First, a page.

Logo of Phnom Penh Post newspaper Phnom Penh Post - Theft case underscores judicial inequality

Theft case underscores judicial inequality

Theft case underscores judicial inequality

The same day Hun Sen's nephew received an 18 month sentence for his role in the deaths

of three people, a construction worker was given four years in jail after allegedly

stealing 2,700 riel.

Nhim Sophea, the Prime Minister's 23-year-old relative, and laborer Kul Vinlay, 25,

were tried at Phnom Penh's Municipal Court on March 11, 2004.

Five months later, the Appeals Court exonerated Sophea. He was cleared of all charges

relating to a 2003 car crash and shooting that left three bystanders dead and four

injured.

Sophea's father told media last year that his son went travelling abroad after being

released.

Vinlay also went to the Appeals Court, which reviewed his case in January and reduced

his sentence to three-and-a-half years. He remains in Prey Sar prison, awaiting a

decision from the Supreme Court.

Vinlay's supporters say his treatment was unjust.

"All the courts want is money, and if you don't pay, you go to jail," said

Vinlay's mother, Ty Neang. "If we weren't poor, my son would be free right now."

The UN Human Rights Office has followed Vinlay's case closely and reported that the

construction worker's experience highlights Cambodia's discriminatory judicial system.

Driving home from a party in October 2003, Sophea and his friends crashed into a

parked truck full of coconuts, killing a worker. When a crowd started to gather,

one member of the group grabbed an AK-47 from the car's trunk and opened fire, killing

two passers-by.

Though reports from witnesses and investigating police named Sophea as the shooter,

the deaths were later blamed on Sam Doeun, a mysterious figure who is still at large.

A municipal court judge convicted Sophea on downgraded charges of involuntary manslaughter.

In August 2004 he was set free in a closed-door session of the Appeals Court.

Robbery charges brought against Vinlay resulted from an attack in June of 2001. The

Stung Meanchey resident and five other young men allegedly beat up a local couple

and made off with 2,700 riel. Neither of the victims was seriously injured.

Vinlay and his family claim he did not participate in the crime, and that he only

knew one of the assailants. They say Vinlay was walking to the market when the other

men invited him to join their group for a couple drinks.

All six then set out for the market together, Vinlay to purchase dessert and the

others to buy dog meat for their drinking session.

"He had no idea of what the others planned to do," said Cambodian Defenders

Project attorney Ke Cham Roeun, who represented Vinlay in the 2005 Appeals Court

hearing. "When they started beating, he shouted for them to stop."

At least one eyewitness, Stung Meanchey resident Sao Bundara, corroborated Vinlay's

story, but was never called to testify despite appearing at the March 2004 trial.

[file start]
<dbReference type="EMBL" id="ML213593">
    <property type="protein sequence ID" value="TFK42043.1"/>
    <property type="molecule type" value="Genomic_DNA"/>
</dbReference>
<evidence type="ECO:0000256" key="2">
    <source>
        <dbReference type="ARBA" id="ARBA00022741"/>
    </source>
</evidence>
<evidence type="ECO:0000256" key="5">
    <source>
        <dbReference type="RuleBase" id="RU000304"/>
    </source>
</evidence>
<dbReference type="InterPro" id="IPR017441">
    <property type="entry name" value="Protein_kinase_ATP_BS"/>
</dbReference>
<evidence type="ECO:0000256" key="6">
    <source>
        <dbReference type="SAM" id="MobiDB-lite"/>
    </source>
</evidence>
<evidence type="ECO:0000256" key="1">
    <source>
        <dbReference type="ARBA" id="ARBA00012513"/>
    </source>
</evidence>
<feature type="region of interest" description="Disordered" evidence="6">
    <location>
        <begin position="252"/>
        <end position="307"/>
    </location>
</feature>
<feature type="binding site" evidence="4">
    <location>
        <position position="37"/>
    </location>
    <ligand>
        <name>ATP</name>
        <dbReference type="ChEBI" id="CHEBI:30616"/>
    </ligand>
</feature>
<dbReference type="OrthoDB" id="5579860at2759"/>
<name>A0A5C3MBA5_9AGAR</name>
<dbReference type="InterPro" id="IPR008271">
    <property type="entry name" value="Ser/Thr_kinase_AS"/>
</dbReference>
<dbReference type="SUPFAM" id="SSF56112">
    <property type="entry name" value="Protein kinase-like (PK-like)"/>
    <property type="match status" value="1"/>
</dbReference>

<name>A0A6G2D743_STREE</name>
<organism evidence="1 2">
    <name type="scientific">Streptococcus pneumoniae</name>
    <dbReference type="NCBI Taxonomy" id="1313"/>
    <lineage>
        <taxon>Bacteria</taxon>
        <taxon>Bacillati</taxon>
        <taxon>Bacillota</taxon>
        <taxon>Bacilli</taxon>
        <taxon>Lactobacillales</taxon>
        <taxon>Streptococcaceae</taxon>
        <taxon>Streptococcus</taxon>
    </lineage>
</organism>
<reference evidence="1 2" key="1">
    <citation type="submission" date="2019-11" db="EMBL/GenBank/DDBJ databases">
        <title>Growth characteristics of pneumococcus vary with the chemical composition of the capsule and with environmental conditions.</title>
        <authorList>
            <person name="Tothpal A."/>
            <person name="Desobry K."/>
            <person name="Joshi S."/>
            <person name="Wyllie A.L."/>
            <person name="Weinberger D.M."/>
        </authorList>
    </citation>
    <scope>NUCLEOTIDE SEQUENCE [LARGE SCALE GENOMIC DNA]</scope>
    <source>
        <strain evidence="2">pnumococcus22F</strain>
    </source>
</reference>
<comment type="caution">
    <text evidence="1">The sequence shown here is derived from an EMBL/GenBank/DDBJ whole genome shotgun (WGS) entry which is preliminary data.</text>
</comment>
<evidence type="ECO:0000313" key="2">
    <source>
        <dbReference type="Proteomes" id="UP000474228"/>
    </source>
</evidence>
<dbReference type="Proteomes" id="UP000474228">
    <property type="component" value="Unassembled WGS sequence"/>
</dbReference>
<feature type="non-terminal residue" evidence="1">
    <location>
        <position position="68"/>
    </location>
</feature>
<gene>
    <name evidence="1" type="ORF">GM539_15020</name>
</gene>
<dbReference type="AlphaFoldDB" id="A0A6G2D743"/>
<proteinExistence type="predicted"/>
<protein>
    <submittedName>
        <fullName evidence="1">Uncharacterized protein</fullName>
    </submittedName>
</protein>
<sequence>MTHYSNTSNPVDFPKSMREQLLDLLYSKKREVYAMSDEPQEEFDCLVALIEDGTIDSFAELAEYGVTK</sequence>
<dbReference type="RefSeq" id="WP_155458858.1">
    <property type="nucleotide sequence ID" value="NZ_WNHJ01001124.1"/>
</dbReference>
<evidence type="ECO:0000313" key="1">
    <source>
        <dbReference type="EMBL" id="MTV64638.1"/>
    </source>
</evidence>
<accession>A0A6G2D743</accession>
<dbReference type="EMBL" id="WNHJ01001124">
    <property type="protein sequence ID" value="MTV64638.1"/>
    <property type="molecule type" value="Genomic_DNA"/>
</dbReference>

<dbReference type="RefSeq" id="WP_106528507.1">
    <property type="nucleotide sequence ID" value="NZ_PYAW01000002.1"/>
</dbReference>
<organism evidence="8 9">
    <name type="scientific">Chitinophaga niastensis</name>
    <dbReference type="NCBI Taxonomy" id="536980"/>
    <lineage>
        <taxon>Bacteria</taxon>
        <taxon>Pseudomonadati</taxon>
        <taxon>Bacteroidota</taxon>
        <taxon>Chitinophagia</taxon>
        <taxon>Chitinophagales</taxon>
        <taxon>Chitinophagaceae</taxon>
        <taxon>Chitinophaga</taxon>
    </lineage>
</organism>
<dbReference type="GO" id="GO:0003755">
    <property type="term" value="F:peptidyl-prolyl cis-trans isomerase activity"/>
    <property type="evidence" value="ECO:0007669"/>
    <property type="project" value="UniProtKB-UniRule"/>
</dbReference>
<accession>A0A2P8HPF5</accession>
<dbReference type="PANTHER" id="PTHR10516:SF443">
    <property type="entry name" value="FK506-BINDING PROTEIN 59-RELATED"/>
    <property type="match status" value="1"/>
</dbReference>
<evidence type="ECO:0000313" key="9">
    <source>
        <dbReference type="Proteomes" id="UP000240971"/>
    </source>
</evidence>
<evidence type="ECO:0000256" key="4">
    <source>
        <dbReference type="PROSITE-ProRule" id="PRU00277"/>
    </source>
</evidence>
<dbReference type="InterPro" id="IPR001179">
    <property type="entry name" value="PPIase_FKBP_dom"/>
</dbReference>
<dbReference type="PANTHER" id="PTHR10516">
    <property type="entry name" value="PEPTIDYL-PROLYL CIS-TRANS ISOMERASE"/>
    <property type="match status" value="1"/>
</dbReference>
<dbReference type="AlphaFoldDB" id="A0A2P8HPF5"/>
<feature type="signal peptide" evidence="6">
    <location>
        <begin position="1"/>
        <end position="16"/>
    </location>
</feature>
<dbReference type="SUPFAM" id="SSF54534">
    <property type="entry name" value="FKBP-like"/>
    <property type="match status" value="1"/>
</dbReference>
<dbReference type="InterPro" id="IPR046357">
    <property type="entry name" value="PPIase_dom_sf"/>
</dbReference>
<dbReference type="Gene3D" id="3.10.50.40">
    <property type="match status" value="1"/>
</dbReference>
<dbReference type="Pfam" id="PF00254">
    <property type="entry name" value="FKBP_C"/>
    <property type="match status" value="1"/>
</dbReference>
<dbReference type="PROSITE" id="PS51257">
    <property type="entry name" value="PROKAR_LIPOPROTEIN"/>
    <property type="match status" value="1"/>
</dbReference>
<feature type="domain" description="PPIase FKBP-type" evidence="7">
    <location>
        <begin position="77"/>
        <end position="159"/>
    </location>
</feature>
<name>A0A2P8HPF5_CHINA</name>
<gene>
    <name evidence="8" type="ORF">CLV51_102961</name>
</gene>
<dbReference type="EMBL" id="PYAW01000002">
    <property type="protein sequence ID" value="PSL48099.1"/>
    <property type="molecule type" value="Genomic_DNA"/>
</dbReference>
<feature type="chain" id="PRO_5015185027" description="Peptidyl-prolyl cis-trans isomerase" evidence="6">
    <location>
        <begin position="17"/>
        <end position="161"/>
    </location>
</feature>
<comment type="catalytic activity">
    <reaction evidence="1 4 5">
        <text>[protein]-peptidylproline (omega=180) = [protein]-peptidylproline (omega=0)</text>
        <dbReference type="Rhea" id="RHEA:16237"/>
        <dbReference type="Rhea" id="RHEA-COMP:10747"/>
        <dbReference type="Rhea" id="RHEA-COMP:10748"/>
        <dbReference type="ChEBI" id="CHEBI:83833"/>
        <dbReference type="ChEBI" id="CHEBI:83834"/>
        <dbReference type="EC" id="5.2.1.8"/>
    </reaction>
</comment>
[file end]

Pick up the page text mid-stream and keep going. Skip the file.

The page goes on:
Bundara is currently in Poipet staying with relatives.

The Phnom Penh Municipal Court originally handed Vinlay a four-year sentence in absentia

March 14, 2002. When the construction worker was later arrested on January 14, 2004,

"we didn't even know what the charges were against him," his mother said.

Vinlay filed a complaint and was re-tried on the same day Sophea received his sentence,

although different judges presided over the two trials.

"I decided to uphold the original ruling," said Judge Kong Seth, who heard

Vinlay's case. "I didn't call some witnesses because most witnesses just take

sides."

Seth said he couldn't remember what investigating judge was assigned to the case,

even though court documents name him as the official. It is illegal in Cambodia for

one person to serve as both investigating and trial judge on the same criminal case.

During the 2004 trial, Neang charged, court clerk Keo Socheat offered to release

her son for a bribe of $1,000. When she said she only had $200, the deal fell through.

Neang filed separate complaints to the Minstry of Justice and Senate Human Rights

Commission. The ministry dismissed her charge, citing a lack of evidence, and Neang

has not received a response from the commission.

The clerk denied the accusation of corruption.

"Her charge is false; she just accuses me because her son went to jail,"

Socheat said. "I actually gave her money. She came to my office and I offered

her 5,000 riel for a motodop."

During Vinlay's Appeals Court hearing on January 4, 2005, once again no witnesses

for the defense gave testimony.

"I didn't think they looked at the case closely enough," said American

missionary Dale Jones, a family friend who came along for moral support. "The

hearing before [Vinlay's was complex, which] really frustrated the judges and might

have affected their willingness to patiently consider his case."

No date has been set for Vinlay's final appeal to the Supreme Court.

Various legal professionals interviewed by the Post were reluctant to comment on

the relative fairness of the two trials.

Meanwhile, Neang, a widow, struggles to care for her seven other children, who Vinlay

once helped support.

"I am so devastated, even if they shot me to death in the courtroom, I wouldn't

care," Neang said. "All this for 2,700 riel."

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